There is obviously a lot that they didn’t show in our episode. When Orlando mentioned that we had just about every challenge with our renovation, he wasn’t kidding. There were so many things that went wrong that it almost became a comedy. We had additional roof leaks during the renovation that had rain pouring down into the house. Thankfully the new flooring and cabinets hadn’t gone in yet. They accidentally hit a gas line and had to evacuate the house and the fire department and gas company came and had to close off our street. We had live wires, structural issues, and leaky pipes, that never made it onto the show. I learned to laugh about most of the things that were happening because I literally had no control over any of them.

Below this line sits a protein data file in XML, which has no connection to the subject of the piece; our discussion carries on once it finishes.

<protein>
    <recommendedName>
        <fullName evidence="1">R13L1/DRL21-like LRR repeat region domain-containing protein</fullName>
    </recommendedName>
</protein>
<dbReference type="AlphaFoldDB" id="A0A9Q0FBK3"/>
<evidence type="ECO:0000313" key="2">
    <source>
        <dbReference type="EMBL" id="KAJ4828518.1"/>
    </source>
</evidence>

Corie, the girls, and Orlando on set

Michael was always really concerned about protecting us and always wanted to make sure that our house was safe. I know that now our house is safe and that he would be happy to know that we don’t need to worry about any of those things anymore. We have the house that he and I dreamed of creating for the girls.

On How the Renovation Changed Her Home and Life:
Our home feels much more welcoming now. It is so open and is even better than what Michael and I could have dreamed up for our family. I don’t have the painful visual reminder that we created a bathroom for him to use and he’s not here to be able to use it. There’s not the space where the hospital bed used to be. The master bathroom is now an oasis and not a place that brings back bad memories.